Drew: I'd like to think our sound is pretty full for two people. If we didn't use live looping it would be a stretch, but it's something we don't want to seem dependent on. I try to approach drumming as a melodic addition to Mark's guitar playing when applicable too. If you were to add more players to the situation and have me play the same parts I do with just Mark, I'd come off as a total asshole, but at the same time, just playing a steady beat would be a tedious hour of music. For a while, we were determined to find a permanent bassist, but after nothing came through, we ended up feeling it was better to see just how far we can push things as a duo.
Mark: When we play live I use a Boss RC-50 looping pedal, which allows me to record and play up to three independent phrases at a time. Think of it as three normal looping pedals chained up and synced together. As I said before, our live sound is purely instrumental and very different than our recorded stuff. That will change a little as we add more guest musicians, namely, my friend Lorca LH, who will do some singing for us, mostly on the new folk set I'm trying to put together.
Drew: I really like the idea of playing with new musicians to change perspective and approach of playing and listening.
Michele: Speaking of Lollapalooza, any plans to play any summer festivals?
Drew: I'd be interested in playing... Just won't be attending.
Mark: Drew and I always talk about how we'd love to play festivals but never actually go to them. The sound like cesspits to me, with creepy people selling drugs, and people coming to listen to bands but to get fucked up first and foremost. That's cool if that's your thing, no disrespect, it just doesn't sound like a fun time to either of us.
Michele: I've been to a lot of rock shows and festivals and I haven't really come across people selling drugs, smoking a bit but not selling. I think that's probably true about the young kids, but I go to see the bands. After you're married and have kids its tough to get away and see a lot of shows, so by going to a festival, I cram a years worth of concerts into a weeked.
Mark: Playing a festival would be awesome, but we can't even get our act together to get a summer tour going. We've actually never toured and have only booked 2 shows in our history as a band. People ask us to play shows often enough that we don't feel like going to the trouble of booking them around town. The summer tour didn't happen because we waited too long on getting a booking agent (once again, we don't like booking shows) and plus we didn't even have money to press our vinyl, so why waste time touring if we can't sell our new record? I think late fall/winter will be a much more open window for touring. We'll start regionally then work our way around the East Coast, then to the middle and eventually the West if we ever actually get that popular so we're not spending thousands and thousands of dollars on gas 'n' shit with no return moolah. Yeah.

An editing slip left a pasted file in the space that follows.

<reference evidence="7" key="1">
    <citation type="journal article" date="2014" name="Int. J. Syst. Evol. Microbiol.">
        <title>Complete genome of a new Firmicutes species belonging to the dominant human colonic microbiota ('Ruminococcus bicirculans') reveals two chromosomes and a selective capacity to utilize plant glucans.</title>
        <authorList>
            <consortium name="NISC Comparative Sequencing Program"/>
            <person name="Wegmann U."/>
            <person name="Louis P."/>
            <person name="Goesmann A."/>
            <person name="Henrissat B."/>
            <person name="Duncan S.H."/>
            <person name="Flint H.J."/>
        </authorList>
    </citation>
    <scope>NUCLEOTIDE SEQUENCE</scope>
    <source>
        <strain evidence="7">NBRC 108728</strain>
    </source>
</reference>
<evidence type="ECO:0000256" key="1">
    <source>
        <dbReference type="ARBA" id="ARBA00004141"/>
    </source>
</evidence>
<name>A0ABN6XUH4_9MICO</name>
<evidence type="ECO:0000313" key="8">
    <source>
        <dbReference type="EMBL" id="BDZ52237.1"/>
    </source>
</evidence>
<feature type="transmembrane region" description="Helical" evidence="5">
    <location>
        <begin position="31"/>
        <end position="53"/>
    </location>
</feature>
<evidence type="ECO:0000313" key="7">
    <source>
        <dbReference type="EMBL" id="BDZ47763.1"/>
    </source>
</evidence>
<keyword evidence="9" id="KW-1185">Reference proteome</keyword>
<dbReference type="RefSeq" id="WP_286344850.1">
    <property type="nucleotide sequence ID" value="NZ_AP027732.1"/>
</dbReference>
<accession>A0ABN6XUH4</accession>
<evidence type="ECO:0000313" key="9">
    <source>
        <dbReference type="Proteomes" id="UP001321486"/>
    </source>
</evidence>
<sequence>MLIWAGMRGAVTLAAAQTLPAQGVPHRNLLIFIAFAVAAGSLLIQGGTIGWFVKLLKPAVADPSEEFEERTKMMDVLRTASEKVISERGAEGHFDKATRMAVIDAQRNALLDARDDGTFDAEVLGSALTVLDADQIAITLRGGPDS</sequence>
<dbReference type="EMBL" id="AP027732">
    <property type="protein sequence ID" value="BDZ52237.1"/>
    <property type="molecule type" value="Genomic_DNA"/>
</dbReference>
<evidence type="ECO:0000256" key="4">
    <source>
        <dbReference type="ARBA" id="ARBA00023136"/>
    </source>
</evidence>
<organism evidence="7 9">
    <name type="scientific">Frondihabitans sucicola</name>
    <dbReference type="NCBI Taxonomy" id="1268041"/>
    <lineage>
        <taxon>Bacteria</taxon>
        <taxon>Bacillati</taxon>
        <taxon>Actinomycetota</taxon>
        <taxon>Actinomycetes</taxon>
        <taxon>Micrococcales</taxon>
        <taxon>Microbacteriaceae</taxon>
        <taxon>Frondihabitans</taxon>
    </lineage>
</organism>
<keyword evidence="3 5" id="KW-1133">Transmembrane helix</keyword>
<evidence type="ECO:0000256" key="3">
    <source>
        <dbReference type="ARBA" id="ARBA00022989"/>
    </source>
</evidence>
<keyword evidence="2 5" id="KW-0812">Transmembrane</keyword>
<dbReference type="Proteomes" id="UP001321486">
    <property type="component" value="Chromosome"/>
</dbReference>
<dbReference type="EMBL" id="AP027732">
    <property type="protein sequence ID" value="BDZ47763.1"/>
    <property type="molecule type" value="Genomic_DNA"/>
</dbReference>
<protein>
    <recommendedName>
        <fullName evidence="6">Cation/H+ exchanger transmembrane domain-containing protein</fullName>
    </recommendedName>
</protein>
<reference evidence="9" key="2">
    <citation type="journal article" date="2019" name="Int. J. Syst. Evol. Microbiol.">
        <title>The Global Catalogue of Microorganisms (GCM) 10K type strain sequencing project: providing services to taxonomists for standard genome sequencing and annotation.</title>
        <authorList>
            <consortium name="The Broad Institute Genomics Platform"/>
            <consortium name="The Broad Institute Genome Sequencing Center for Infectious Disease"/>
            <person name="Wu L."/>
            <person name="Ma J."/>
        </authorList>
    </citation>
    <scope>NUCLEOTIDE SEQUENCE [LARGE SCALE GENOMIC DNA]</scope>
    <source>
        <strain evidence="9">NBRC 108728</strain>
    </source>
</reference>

Michele: On the second track on your new album, Rue the Word, you use a sample of Amelia Earhart. What is the significance of her speech to you?
Mark: None whatsoever, it just sounded cool. Drew had a CD called "Great American Speeches" he had to study for his speech class at AB Tech, and we thought it sounded good over it.
Drew: It was just a last minute decision in the studio. It worked out in the end, but we've talked about shortening the length before releasing the 7.
Mark: It actually leads into the Apollo 10 (I think?) Christmas speech, because we were recording it from Drew's computer through a few effects and then into the mixing board, which was a bit of a happy accident because it ends on a pretty cool note.
Michele: You use samples from old movies and that type of thing. Where do you find them?
Mark: We used one sample from an old radio show that was a knockoff of the Twilight Zone I think. Drew will probably remember where he got it. That's in "It's All In Your Head." There are a couple of Timothy Leary speaking on "Here It Is & There It Goes" and I just found those by searching "Timothy Leary .mp3" in Google. Drew found out about this archive of sound which he'll tell you about that is pretty awesome, and I'll probably start using more of that soon.
Drew: I find a lot of samples online, and recently was introduced to freesound.org, which is an amazing resource. The sample used on "It's All In Your Head was from an archive of radio shows originally broadcast in the 50's and 60's. I can't remember the name of the show, but I know it was under science fiction...
I'm also always looking out for things to use at thrift stores and such. I actually have a fair amount of records I've collected with voice samples I'd like to use, but haven't had the time to transfer them onto my computer.
Michele: I love the textured guitar rhythms you create. They are just beautiful. What inspires you?
Mark: I love the band The Books, and I love how they can create these really intricate melodies. They do their stuff with the help of computers, of course, so I don't sound as amazing as they do, but yeah. I basically just take fingerpicking patters and speed them up and then layer different patterns on top of one another, and pretty soon it gets real dense.
Do you have any music videos in the works for the release of the EP? The Luke's Hymn Lonely Monkey video is very cute.
Mark: Haha yeah that video is cute. There is a music video a friend's boyfriend did a while back for "It's Strange" and we have one in the works for "Rue the Word" that our friend Blake in Charolette is going to do.